Growing up, I was taught to deeply respect priests for their dedication and closeness to God, for their role in the Church in persona Christi. My teenage sisters worked in the rectory office and sometimes served dinner to our parish priests. My mother sewed their priestly vestments. To imagine any of these men violating a child in such a manner sickens and horrifies me.

The breadth of the pedophile scandal in the Catholic Church is truly astounding. There seems to be no major diocese in the United States that has not been affected by it. Hundreds of priests and thousands of victims are involved. If this were any other kind of organization, there would be protests in the streets and calls for heads to roll.

Pope Francis has reiterated his sorrow at the horrors of priestly depravity, renewed his plea for forgiveness for the Church’s failures to stop it, and pledged that sexual abuse by priests will not be tolerated and that those in charge will be held accountable. But he has said all these things before. And few, if any, members of the Church hierarchy have been removed from office. Victims of sexual abuse at the hands of priests have listened to our pope’s words and found them wanting.

What has enabled the flourishing of sexual abuse within the Catholic Church is the all male, celibate priesthood. How else to account for the untold numbers of victims? Yes, other institutions have been found to harbor sexual abusers. But there is no comparison in the number of victims and the longevity of the problem to what has gone on in the Catholic Church for decades.

The Catholic Church must address the epidemic of sexual abuse of children head on, first of all by removing not only the offending priests, but also the bishops and other higher ups who shuffled them from parish to parish and otherwise allowed them to continue to abuse children. It is also time for the Church to allow priests to marry and to welcome women into the ordained priesthood.

I’m not saying that the condition of celibacy causes pedophilia. But I do believe that the requirement makes the priesthood attractive to men who are wrestling with the demons of their own predilection for young children, and they seek refuge there in greater numbers than in the general population. I also think the presence of women within all levels of church hierarchy would make the abuses less likely to be hushed up or tolerated.

It has been extremely difficult for me to attend Mass in my local parish since the latest revelations of sexual abuse by priests came to light. My membership in the Church gives tacit acceptance to what is being done – and more importantly, what is not being done – to address this horrible stain on the reputation of Catholicism.

I don’t want to lose my religion. My faith has been a grounding and inspirational force in my life, and I believe it can still be a force for good in the world. But more of us Catholics have to stand up and demand what is right and good and holy from our leaders. Only then can we carry on the sacred mission for which Christ died on the cross.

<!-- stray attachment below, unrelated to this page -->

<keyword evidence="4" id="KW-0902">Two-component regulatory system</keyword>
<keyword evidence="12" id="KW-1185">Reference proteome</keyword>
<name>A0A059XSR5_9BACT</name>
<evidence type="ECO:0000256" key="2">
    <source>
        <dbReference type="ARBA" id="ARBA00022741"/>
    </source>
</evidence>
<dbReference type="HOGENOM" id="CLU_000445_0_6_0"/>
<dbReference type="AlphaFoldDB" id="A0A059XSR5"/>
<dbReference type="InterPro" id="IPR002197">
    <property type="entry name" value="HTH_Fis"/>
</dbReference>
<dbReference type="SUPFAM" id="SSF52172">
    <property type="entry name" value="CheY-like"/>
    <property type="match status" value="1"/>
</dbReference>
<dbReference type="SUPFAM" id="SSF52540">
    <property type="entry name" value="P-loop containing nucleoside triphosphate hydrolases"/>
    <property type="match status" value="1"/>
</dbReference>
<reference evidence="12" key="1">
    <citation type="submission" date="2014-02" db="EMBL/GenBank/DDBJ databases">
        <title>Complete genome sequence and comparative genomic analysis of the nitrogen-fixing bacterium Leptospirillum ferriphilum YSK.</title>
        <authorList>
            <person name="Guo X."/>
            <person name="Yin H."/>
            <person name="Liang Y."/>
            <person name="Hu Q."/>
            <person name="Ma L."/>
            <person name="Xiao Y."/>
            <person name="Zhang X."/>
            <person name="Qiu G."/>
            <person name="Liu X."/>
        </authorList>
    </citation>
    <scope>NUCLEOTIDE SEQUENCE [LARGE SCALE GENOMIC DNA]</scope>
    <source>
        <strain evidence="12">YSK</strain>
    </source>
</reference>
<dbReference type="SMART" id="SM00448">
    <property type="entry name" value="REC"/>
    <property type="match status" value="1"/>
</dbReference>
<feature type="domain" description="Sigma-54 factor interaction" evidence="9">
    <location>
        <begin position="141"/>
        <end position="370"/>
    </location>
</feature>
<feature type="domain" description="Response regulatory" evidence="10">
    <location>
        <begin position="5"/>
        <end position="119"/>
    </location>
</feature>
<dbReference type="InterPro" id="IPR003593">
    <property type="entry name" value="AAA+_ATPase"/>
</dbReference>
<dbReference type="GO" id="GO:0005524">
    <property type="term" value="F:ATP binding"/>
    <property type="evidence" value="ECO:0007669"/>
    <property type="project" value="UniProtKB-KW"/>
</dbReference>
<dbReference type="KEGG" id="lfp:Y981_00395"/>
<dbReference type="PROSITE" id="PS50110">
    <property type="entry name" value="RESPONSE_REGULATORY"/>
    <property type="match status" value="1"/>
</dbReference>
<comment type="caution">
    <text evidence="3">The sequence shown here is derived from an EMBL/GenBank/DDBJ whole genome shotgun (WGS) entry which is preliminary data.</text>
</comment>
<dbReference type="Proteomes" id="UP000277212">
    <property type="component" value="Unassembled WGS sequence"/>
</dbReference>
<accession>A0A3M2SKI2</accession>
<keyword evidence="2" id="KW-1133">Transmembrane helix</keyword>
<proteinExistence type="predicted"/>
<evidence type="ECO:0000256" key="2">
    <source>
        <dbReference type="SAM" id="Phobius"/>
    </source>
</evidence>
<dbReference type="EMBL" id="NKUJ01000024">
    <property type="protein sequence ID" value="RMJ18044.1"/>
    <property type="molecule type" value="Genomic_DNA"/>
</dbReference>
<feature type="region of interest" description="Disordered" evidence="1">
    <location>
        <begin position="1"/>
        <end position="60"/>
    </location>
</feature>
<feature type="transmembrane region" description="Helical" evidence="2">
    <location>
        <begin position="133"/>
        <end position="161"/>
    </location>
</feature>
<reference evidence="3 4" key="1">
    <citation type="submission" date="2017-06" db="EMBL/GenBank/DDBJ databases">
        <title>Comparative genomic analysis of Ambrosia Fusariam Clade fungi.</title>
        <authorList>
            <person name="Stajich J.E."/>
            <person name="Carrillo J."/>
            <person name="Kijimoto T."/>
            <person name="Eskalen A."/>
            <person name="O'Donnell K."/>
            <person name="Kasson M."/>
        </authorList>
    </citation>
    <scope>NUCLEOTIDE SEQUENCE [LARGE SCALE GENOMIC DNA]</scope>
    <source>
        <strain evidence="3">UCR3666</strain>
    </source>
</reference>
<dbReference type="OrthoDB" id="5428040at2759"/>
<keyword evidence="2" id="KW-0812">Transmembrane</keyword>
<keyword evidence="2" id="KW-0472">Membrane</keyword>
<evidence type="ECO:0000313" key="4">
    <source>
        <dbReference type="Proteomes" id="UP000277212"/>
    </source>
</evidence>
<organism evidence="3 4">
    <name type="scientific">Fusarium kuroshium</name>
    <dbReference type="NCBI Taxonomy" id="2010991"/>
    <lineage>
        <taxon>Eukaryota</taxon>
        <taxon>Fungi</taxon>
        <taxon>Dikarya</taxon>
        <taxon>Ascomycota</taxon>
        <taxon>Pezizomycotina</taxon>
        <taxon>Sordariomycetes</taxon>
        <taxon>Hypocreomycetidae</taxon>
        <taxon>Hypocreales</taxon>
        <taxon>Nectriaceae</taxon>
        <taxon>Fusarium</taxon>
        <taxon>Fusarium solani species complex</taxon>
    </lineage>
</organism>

Suffer the Children

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Dear Jeff Sessions,

Here are a couple of Biblical quotations you might have missed:

Matthew 19:14: “But Jesus said, Suffer little children, and forbid them not, to come unto me: for of such is the kingdom of heaven.”

Mark 10:15: “Verily I say unto you, Whosoever shall not receive the kingdom of God as a little child, he shall not enter therein.”

Don’t go quoting the Bible to justify the inhumane act of separating parents from their children. During the Holocaust, at concentration camps, the first thing the Nazis did was separate adults from children. As one victim of America’s shameful policy of Japanese internment pointed out, even he was never separated from his parents.

The spin being put on this horrifying immigration policy by the Trump Administration and the pundits on Fox News is making me want to vomit. Their excuses are simply lame.

The first one is that this is a long-standing policy that Bush and Obama followed. That’s just wrong. Except in extremely rare cases where the legitimacy of the parent/child relationship was in question, Hispanics crossing the border illegally were not separated from their children.

The Trump Administration’s second lame excuse is that the policy will deter illegal immigrants from trying to cross the border. Clearly that’s not the case when were are seeing literally thousands of children being warehoused in cages like animals.

The third excuse is that it’s all the Democrats’ fault! I’m surprised Trump hasn’t blamed Hillary and her emails for the policy. Seriously, Republicans. You are not going to weasel out of responsibility for this heinous violation of human rights that easily. (Of course, the U.S. has just left the UN Human Rights Council since it would be hypocritical to be a part of something it doesn’t actually practice itself.)

I’m not sure why, but when I picture Trump, Chief of Staff John Kelly, and Sessions cooking up this heartless policy in the Oval Office, I see them all in Nazi uniforms. I wonder if they stood at attention the way Trump would prefer all his underlings to do in front of him. After all, that wonderful guy Kim Jong Un gets that kind of treatment.